- Speeding up HIV may help destroy it (page 8-9)
- This one may sound even crazier than the previous two, but it’s just as interesting. First, we should think about what allows prokaryotic species to change from generation to generation– cell reproduction. In germ line cells, meiosis helps create very different offsprings due to crossing over and random assortment and different alleles etc. However, somatic cells don’t have the same chance at changing per cellular reproduction. That’s where mutations come in. A mutation may be harmful, or helpful, or really insignificant– it all depends on the environment and the mutation itself (i.e. which nucleotide is affected, how many, what is the new translation, etc.) But what does this have to do with viruses? Well, viruses can experience mutations, just like our cells. And, just like with cells, the faster the virus reproduces, the more likely it is to make an error. Just like in cells, mutations may have dramatic affects on its function. Therefore, in viruses, the faster it reproduces the more mutations it has and hence it is more likely to be less dangerous to the host.
Although the article had many more surprising virus facts, these top three were the ones that I found the most interesting.
But what does this mean in terms of evolution? If viruses can create such grand changes as allowing live birth or preventing certain viruses from affecting the host, then they’re clearly an advantage (disclaimer: not ALL viruses are advantageous. It’s kind of like bacteria. Some bacteria, like lactobacillus, is good and is part of what makes us human. Some bacteria is detrimental, like streptococcus.) The article suggests that viruses have dramatically helped drive evolution. I agree with this: retroviral DNA is part of human DNA. Without it, humans wouldn’t have evolved to what they are today. Viruses are also very important when it comes to a species changing into two species. Such was the case with the common ancestor of humans and chimps: humans are protected against PtERV while chimps are protected against HIV because at some point there was a split with the function of TRIM5α. This article changed my view and understanding of viruses. Like practically everything else on this planet, viruses contribute to the changing world, the differences between generations of species until new species show up, the differences between beings that survive specific events and beings that don’t, etc.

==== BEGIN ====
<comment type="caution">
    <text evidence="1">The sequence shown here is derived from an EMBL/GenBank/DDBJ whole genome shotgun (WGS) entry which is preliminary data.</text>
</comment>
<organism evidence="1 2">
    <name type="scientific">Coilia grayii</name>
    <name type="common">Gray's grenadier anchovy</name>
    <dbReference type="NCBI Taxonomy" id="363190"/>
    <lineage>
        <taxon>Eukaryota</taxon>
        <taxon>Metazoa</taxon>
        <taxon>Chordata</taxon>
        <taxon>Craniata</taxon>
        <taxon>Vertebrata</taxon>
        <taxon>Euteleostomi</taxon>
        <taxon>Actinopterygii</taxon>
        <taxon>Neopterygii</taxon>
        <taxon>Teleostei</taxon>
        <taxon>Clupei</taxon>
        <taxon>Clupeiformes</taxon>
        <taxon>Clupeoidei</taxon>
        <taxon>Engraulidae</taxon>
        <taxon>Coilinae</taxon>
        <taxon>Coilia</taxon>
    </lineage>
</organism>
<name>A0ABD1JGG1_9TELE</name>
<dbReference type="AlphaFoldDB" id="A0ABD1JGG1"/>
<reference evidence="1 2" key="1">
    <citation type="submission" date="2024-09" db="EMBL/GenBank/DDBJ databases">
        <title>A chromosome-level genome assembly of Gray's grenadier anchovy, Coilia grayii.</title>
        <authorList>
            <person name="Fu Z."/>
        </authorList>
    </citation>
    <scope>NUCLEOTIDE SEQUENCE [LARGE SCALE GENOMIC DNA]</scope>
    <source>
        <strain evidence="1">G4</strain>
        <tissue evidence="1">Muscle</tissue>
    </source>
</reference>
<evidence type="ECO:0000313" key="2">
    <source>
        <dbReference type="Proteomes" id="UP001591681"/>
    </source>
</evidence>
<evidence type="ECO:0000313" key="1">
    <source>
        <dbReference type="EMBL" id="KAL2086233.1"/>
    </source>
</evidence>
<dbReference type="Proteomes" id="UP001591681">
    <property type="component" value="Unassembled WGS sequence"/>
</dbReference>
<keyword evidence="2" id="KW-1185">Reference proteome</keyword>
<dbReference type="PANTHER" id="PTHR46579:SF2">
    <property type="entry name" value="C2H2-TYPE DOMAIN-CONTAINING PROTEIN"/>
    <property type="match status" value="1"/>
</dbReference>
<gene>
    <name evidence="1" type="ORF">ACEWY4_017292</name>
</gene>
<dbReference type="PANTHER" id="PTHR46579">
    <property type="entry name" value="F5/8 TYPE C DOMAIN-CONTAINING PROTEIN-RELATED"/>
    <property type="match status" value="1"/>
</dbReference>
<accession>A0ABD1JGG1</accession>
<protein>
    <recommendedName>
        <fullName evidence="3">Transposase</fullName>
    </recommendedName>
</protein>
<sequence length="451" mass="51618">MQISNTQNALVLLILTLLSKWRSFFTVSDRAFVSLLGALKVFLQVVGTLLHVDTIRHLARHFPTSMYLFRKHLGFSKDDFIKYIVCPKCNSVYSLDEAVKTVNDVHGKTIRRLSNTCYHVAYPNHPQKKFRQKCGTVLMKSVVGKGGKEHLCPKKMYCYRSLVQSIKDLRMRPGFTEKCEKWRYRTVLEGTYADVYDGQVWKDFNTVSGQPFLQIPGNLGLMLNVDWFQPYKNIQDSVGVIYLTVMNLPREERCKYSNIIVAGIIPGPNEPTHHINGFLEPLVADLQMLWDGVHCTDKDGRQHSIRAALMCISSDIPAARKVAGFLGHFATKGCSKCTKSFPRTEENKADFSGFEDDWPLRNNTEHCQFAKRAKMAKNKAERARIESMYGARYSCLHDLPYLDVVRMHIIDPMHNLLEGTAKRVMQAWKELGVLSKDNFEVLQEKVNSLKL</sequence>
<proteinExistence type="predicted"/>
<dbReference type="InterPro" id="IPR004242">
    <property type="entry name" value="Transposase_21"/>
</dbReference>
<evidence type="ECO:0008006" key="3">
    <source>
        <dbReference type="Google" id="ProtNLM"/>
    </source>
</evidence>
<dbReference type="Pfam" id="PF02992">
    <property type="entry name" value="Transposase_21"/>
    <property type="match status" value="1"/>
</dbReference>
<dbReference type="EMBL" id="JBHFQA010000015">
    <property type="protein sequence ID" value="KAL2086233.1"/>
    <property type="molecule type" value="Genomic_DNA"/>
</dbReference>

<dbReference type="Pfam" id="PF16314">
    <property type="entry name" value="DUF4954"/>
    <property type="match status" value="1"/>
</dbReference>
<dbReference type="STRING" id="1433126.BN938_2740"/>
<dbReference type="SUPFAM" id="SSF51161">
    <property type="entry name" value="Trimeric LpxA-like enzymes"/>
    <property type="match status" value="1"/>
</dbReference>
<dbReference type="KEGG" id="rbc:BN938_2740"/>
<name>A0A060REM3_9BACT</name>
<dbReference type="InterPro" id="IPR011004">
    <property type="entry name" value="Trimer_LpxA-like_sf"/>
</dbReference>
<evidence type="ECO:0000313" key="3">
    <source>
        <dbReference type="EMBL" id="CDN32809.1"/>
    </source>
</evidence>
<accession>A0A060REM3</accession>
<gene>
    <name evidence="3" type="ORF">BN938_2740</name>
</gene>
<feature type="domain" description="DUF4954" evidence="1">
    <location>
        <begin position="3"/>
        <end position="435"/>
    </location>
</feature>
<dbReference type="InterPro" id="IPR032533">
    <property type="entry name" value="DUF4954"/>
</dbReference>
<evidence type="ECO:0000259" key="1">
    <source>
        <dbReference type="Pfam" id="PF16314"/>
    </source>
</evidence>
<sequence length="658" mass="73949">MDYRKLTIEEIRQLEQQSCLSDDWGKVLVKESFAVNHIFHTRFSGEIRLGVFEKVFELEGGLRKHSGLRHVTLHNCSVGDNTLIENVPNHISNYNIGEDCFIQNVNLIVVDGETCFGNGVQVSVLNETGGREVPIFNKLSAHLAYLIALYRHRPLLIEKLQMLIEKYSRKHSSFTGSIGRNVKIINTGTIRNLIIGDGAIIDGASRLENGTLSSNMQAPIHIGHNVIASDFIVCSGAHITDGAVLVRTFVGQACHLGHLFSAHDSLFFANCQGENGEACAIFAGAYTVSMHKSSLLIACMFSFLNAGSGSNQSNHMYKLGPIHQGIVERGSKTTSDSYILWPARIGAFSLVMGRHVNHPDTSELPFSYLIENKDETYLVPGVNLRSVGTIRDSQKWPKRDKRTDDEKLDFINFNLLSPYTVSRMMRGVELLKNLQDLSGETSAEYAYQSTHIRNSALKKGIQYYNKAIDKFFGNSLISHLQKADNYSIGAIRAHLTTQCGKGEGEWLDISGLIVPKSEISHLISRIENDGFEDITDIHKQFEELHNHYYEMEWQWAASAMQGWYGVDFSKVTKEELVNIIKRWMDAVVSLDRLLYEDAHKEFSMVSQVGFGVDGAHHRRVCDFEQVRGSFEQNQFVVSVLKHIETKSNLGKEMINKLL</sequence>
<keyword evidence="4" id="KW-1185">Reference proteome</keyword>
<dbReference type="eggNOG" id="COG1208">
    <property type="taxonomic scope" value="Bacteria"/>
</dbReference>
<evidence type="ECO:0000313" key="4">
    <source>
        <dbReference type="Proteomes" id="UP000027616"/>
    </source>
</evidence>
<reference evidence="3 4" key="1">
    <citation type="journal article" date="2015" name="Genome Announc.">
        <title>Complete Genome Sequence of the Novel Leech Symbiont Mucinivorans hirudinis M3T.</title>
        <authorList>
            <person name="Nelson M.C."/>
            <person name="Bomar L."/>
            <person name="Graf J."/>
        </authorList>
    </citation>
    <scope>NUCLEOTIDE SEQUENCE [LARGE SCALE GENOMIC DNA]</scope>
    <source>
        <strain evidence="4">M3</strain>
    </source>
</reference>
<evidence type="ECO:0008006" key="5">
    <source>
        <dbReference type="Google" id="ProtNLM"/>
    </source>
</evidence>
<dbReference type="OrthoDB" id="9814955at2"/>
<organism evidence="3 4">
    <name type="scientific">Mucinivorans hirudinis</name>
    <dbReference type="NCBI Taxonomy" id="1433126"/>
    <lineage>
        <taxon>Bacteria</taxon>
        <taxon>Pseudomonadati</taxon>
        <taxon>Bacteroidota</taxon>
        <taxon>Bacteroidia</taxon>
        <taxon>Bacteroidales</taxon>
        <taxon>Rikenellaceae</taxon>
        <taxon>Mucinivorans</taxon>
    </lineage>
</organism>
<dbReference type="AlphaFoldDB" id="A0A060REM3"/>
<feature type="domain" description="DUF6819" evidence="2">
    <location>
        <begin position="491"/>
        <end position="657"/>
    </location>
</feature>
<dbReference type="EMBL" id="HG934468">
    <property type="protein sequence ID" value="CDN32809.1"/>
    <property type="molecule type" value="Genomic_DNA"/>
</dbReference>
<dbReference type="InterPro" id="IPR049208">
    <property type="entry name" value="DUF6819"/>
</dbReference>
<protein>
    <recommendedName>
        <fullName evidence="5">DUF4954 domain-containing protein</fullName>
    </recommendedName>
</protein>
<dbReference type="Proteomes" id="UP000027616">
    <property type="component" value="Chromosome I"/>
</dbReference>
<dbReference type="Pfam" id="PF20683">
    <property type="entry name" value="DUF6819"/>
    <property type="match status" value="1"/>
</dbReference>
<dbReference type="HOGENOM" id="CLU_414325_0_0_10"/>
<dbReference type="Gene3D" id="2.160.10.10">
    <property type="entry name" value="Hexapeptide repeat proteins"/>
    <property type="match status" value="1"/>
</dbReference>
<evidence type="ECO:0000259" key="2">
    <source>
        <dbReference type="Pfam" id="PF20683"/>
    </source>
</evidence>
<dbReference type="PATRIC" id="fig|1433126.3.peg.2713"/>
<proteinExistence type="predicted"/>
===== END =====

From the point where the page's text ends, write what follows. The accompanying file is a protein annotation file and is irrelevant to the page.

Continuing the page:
But how bad is too bad? Well, this is entirely subjective. Scientists believe that viruses are interesting. In fact, they’re so interesting that it’s worth bringing back “dead” viruses. Should we “revive” them? For the sake of science, I believe that yes, we should revive them. As the article stated, by reviving dead viruses we can learn more about what makes us human. We can also learn more about combating harmful viruses, such as HIV. However, I still believe in moderation. I think that as long as the viruses are contained in secure laboratories and are used for research purposes only, then it should be fine. We could learn a lot, hopefully without taking advantage of such an opportunity.